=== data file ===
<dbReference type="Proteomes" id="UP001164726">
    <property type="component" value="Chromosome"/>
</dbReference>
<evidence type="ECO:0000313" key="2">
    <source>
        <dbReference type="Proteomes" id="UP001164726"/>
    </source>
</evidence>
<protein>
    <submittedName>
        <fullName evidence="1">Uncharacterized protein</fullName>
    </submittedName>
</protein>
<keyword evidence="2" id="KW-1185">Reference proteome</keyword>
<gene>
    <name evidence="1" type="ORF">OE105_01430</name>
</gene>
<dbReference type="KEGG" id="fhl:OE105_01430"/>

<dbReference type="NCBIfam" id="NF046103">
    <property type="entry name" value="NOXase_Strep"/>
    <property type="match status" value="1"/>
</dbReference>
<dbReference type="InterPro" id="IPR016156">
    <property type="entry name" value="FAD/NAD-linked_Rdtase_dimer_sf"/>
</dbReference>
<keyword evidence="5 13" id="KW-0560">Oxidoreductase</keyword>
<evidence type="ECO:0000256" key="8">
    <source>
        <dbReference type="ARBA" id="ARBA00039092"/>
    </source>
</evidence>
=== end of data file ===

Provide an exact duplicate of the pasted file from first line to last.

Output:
<dbReference type="Proteomes" id="UP001164726">
    <property type="component" value="Chromosome"/>
</dbReference>
<evidence type="ECO:0000313" key="2">
    <source>
        <dbReference type="Proteomes" id="UP001164726"/>
    </source>
</evidence>
<protein>
    <submittedName>
        <fullName evidence="1">Uncharacterized protein</fullName>
    </submittedName>
</protein>
<keyword evidence="2" id="KW-1185">Reference proteome</keyword>
<gene>
    <name evidence="1" type="ORF">OE105_01430</name>
</gene>
<dbReference type="KEGG" id="fhl:OE105_01430"/>

<dbReference type="NCBIfam" id="NF046103">
    <property type="entry name" value="NOXase_Strep"/>
    <property type="match status" value="1"/>
</dbReference>
<dbReference type="InterPro" id="IPR016156">
    <property type="entry name" value="FAD/NAD-linked_Rdtase_dimer_sf"/>
</dbReference>
<keyword evidence="5 13" id="KW-0560">Oxidoreductase</keyword>
<evidence type="ECO:0000256" key="8">
    <source>
        <dbReference type="ARBA" id="ARBA00039092"/>
    </source>
</evidence>